Brussels, (Brussels Morning) – A grand championship at Gare Maritime and fields that are fully booked daily. The four-person sport of padel is gaining popularity, but will it last in a big city like Brussels? “Absolutely,” say the clubs, who are largely located outside the center. Five questions about the hype.
1. Where can you play padel in Brussels?
Especially on the outskirts of town and often near a tennis or hockey club. Today, Brussels has about forty padel courts, according to data from the VGC sports service, spread over fifteen locations. Until 2019, the Region had six clubs that offered such a field. In the meantime, less than three years later, nine clubs have been added and existing clubs have been expanded. As a result, the number of padel fields has at least tripled in three years. This often involves transformations of tennis courts.
The padel fields are mainly located in the municipalities of Uccle, Woluwe-Saint-Lambert, Anderlecht, Vorst, Ganshoren, Berchem-Sainte-Agathe and Evere. Until now, there was no padel club within the Pentagon. Nor in Molenbeek, Schaerbeek or Saint-Gilles. Ixelles only has an area for students on the ULB campus.
2. How many padel players does Brussels have?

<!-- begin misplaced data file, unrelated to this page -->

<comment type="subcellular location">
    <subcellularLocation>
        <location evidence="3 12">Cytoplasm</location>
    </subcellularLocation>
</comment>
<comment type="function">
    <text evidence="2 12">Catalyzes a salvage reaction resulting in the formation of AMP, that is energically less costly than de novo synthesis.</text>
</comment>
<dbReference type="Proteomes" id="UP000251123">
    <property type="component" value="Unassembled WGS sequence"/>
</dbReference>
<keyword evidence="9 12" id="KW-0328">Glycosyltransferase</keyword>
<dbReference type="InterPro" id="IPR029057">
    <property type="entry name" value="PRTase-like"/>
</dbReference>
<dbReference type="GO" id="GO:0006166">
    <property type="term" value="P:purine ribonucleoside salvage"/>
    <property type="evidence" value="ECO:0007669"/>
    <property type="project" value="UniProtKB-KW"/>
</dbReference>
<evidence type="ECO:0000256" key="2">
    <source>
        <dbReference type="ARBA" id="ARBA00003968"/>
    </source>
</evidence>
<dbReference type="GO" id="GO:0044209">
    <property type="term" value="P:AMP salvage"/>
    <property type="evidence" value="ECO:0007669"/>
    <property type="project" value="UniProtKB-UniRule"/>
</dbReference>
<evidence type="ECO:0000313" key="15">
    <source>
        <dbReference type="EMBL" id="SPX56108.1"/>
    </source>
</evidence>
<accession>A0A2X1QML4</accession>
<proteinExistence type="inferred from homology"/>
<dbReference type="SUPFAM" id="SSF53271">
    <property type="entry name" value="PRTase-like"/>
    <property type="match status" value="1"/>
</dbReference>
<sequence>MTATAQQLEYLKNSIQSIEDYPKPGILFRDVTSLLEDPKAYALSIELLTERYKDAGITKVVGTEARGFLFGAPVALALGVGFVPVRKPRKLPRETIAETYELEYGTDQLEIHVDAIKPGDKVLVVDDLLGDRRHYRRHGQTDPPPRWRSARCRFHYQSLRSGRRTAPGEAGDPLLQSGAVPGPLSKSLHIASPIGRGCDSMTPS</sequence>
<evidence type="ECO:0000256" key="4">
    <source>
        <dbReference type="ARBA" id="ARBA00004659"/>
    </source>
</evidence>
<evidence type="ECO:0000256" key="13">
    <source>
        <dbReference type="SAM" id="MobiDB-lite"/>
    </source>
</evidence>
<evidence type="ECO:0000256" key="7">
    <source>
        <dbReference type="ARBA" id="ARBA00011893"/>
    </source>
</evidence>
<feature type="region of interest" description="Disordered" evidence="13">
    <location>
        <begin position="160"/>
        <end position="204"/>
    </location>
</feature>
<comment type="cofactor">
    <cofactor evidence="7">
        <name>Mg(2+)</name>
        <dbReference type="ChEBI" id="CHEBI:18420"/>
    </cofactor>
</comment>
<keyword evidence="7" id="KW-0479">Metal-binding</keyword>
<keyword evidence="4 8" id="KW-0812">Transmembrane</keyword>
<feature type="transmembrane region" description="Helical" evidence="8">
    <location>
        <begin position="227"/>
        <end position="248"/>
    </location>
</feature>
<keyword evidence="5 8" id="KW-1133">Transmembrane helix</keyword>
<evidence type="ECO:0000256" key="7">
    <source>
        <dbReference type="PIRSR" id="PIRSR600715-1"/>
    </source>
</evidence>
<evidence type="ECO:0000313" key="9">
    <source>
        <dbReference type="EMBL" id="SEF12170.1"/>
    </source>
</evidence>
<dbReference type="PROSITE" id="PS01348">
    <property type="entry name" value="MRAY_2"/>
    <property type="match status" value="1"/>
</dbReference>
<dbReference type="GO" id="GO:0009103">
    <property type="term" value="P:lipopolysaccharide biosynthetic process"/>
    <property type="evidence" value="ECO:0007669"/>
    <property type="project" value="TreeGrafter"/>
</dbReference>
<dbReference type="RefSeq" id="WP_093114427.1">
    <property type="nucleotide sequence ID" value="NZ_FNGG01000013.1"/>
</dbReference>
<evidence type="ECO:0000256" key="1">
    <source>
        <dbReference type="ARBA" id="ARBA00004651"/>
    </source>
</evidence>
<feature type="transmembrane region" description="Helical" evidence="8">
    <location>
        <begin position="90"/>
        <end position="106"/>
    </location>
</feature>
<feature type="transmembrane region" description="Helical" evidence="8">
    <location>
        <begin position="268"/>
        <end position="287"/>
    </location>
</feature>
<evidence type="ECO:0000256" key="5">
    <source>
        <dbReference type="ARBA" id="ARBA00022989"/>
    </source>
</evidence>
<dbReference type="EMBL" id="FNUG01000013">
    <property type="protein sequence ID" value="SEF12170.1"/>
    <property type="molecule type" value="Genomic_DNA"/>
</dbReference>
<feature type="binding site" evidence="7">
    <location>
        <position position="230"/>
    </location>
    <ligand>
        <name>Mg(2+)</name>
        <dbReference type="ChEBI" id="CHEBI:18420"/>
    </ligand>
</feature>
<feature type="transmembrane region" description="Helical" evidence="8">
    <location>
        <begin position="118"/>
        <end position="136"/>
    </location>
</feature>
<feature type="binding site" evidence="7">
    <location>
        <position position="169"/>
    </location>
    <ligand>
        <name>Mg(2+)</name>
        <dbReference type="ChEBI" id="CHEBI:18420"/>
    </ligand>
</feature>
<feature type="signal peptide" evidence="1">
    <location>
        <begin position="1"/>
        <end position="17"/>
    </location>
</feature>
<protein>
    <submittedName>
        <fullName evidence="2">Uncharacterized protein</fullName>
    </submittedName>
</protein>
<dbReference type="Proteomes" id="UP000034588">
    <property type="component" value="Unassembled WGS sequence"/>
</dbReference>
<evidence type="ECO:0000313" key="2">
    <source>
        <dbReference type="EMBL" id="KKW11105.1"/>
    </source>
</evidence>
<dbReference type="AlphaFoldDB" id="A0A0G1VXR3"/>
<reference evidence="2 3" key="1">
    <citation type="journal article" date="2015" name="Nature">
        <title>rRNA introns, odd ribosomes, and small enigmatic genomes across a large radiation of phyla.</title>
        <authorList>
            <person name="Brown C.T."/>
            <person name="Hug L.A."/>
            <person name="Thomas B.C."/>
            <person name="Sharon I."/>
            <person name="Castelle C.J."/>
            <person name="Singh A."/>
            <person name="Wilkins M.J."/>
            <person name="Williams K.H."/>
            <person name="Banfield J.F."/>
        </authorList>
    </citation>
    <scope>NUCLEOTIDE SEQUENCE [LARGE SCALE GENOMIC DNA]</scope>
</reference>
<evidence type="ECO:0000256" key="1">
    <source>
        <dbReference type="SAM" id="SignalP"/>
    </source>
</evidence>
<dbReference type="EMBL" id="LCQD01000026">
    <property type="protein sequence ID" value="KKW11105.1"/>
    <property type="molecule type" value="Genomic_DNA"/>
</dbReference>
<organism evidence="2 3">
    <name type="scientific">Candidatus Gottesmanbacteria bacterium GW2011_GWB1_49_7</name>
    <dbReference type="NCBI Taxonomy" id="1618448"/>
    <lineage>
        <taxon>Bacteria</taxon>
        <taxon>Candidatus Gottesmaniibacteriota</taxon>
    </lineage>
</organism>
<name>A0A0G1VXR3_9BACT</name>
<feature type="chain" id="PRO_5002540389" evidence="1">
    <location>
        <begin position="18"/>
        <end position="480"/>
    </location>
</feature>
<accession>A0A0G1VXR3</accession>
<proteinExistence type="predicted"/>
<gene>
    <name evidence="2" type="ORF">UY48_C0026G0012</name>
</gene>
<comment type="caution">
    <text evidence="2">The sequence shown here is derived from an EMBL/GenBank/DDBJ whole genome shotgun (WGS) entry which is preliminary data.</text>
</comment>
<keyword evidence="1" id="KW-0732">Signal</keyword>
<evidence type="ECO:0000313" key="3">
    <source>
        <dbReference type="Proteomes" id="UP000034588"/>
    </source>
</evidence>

That is difficult to calculate. Many clubs do not work with fixed memberships, but individual turns. You then reserve a padel field via a website or application, without further engagement.
In terms of competition, there are rough figures. “I estimate that at least 2,000 Brussels residents regularly participate in padel competitions,” says Vincent Laureyssens, organiser of the Brussels Padel Open this weekend. They often play in clubs in Uccle, Vorst or Watermael-Boitsfort. Around 20,000 Belgians play padel in the same type of competition throughout the country. But according to Laureyssens, there are at least 100,000 Belgian players, if you also include non-binding matches.
There are currently no Brussels players among the Belgian professional players. The top-4 for women consists only of Flemish people, the top-4 for men consists of three people from Brabant and one from Liège.
3. Who are the padel players in Brussels?